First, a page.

Billy Taylor

Extreme Challenges
Mental Health

Learning about life through adventure on the ocean

January 23, 2022

“I want people to know that you can change your life around”

My name is Billy Taylor, I currently work as a contract firefighter and have spent the last decade embarking on adventures, as an ocean rower, and fundraising for different causes.

I was born and raised in a small market town, on the River Thames. I had a good childhood, going away on our own adventures through family holidays, with my mum, dad and foster brother. I was a very active child, involved in activities from table tennis to the Sea Cadets. I mainly enjoyed the social element they provided and loved making new connections. 

Unfortunately, both my parents passed away when I was relatively young, my father when I was 17 and my mother when I was 20. After my father’s death, despite having previously done quite well in school, I got expelled from sixth form and college. I was unsure what to do next and a few people I know were discussing going travelling, so I went with them.

I went to Thailand, then Australia but a few days after arriving I found myself becoming increasingly unwell with a terrible flu. My friends and I joked about me having malaria, and to my surprise after being admitted to hospital, I found out I did in fact have malaria. I was extremely unwell, had to be fed via tube for 3 weeks and was hospitalized for a month. I was so unwell that there was a very large chance I could have died.

After my recovery, I decided to stay in Australia for a while, until I found a boat that was on its way to the UK. My original plan was to get off the boat once we reached Darwin and catch a flight home, but I’d shown such enthusiasm that they offered to let me stay on the boat for free. I sailed for 18 months and it was on that boat I met the most incredible people and my love of adventure truly blossomed. 

After I got back to the UK, I began a relationship with a Danish woman and moved to Denmark. Shortly into the relationship she became pregnant, which coincided with the death of my mother in a boating accident. I became very withdrawn, what I really needed was to be surrounded by family and friends in the U.K. It created a wedge between us and we broke up a little while later. 

When I moved back to the UK, after my relationship broke down, my life took a very hedonistic turn. I was heavily involved in the lifestyle of drinking, drugs and partying. There was very little consistency in my life, apart from travelling to Denmark once a month to visit my son. 

I ended up moving to the Cotswolds, only about half an hour away, but very few of my Oxford friends were interested in visiting me and maintaining our friendship. I realised how shallow and unhappy my life had become and decided I wanted to do something to make a difference in the world.

This was emphasised through the death of a recent ex-girlfriend of mine at the time. She was tragically killed in the 7/7 bombings and as I was sat at her funeral, I remembered how extremely fragile life is. So I joined the fire service, I enjoyed it but the job changed a lot through the years. It became more about teaching fire prevention, which is undeniably very important, but I was craving a more hands-on approach to bettering the world.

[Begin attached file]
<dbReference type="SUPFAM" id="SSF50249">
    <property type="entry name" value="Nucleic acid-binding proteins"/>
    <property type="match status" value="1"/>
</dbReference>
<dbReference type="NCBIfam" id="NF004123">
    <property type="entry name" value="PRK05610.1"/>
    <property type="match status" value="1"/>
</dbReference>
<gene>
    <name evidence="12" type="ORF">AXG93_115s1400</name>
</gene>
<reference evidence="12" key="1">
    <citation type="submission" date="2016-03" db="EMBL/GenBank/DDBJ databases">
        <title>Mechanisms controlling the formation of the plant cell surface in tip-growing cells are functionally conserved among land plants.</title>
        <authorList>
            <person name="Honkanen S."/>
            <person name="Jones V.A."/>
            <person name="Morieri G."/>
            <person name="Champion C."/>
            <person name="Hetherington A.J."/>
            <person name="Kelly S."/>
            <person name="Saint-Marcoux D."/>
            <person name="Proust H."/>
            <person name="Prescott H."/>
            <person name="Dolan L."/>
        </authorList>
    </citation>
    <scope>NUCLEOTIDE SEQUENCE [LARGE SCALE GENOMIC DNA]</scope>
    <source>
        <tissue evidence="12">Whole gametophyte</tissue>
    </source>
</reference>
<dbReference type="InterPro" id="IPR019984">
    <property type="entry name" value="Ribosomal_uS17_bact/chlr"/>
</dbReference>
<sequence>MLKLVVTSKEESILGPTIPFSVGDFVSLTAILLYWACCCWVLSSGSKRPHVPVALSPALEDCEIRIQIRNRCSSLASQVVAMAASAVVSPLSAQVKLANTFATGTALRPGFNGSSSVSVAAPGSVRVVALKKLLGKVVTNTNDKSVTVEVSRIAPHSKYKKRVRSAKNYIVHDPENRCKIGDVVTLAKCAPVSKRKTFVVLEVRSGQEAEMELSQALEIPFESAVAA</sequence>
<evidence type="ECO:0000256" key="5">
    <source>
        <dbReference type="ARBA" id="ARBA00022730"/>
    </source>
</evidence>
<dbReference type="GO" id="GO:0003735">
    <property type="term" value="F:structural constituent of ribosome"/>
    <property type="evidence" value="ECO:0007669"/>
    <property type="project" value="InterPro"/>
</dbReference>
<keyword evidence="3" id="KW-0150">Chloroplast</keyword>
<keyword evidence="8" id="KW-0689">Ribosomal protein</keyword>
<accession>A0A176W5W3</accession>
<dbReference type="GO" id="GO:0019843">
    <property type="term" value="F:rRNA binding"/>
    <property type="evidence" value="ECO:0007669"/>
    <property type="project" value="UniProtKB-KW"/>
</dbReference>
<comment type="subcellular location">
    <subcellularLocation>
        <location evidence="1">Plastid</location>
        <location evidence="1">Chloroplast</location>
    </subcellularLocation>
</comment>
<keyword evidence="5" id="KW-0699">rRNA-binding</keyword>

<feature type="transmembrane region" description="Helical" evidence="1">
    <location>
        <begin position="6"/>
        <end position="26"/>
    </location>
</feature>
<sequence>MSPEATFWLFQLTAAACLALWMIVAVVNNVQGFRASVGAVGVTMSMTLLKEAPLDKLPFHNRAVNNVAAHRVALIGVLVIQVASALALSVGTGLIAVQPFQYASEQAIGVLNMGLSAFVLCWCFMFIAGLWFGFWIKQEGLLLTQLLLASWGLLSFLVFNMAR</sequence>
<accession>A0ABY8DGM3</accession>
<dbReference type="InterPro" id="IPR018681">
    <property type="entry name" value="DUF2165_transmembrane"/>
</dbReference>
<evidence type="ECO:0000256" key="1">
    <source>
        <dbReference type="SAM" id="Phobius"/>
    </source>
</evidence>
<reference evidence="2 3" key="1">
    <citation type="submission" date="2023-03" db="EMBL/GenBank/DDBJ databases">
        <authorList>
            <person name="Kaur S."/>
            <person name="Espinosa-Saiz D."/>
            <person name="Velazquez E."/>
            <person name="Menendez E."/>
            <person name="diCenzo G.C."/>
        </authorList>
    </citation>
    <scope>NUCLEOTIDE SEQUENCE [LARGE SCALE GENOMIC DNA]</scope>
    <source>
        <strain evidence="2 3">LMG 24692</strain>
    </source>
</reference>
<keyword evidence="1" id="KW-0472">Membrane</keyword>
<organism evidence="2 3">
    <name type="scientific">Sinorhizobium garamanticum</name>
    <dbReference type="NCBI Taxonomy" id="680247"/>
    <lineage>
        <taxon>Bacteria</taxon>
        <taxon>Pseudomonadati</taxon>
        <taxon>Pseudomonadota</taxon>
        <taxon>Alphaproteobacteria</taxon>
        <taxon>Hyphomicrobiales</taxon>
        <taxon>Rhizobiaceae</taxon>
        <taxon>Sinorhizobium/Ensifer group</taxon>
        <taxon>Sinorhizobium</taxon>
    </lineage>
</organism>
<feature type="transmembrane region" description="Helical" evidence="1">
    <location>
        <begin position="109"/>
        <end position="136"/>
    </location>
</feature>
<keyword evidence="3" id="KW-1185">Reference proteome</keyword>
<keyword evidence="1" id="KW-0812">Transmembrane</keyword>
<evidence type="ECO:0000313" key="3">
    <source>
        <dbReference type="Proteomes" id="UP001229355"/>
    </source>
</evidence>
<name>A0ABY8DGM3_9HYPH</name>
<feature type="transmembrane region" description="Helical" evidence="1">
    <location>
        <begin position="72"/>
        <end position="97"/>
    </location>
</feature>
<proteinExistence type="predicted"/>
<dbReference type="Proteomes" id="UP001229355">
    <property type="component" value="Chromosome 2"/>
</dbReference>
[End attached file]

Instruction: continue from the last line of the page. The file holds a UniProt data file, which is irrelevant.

Then my life changed again when I got in touch with Alex, a friend who had been recently diagnosed with Parkinson’s disease. He was involved with a campaign called 10 Million Metres, promoting exercise as a form of treatment for the disease and encouraging people to focus on completing things they can still do and not what they can’t. In 2014, he and I set out to race from California to Hawaii, but I was very naive and we had to pull out at the last minute because we hadn’t raised enough funds. However, another team had someone drop out so we were fortunate enough to be able to join them.

We were definitely the underdogs, and it was a difficult task, rowing a 29ft by 6ft boat in 2 hour shifts 24 hours a day. We managed to complete the race and came 2nd, smashing the previous world record by 14 days. After this success we embarked on another mission across the Indian Ocean. We created this project ourselves so it was much more ambitious. It was physically and mentally very strenuous but luckily everything went right and we ended up providing results for Oxford Brookes University, which allowed for the opening of a whole new field of research.

Since then, we’ve embarked on a couple more races and sadly Alex, my friend who I went on the first adventure with, passed away a few weeks ago. Alex was a truly inspirational individual, he was in the process of preparing to climb  Everest and was one of the most charismatic people I’ve ever known. I am very grateful to have had so many fanatics experiences with him. 

I have also recently become involved with Monkey Fist Adventures. We focus on mental health and aim to unite people who want to embark on their first adventure with people who have already undertaken similar journeys. I am also planning The Atlantic Dash, a race from Lanzarote to Antigua, however I’m now shifting my focus from racing to helping others race and completing the things they have always wanted to achieve. My main focus, and new personal challenge, is to ensure that I am the best partner, father and friend I can be. 

Overall, I have learnt that everyone has the potential to make the world a better place, I completely changed my lifestyle from utterly hedonistic to devoted to helping others. I believe that if we all make a small change then we can collectively make a big difference.


Billy Taylor

Monkey Fist Adventures

Youth Adventure Trust

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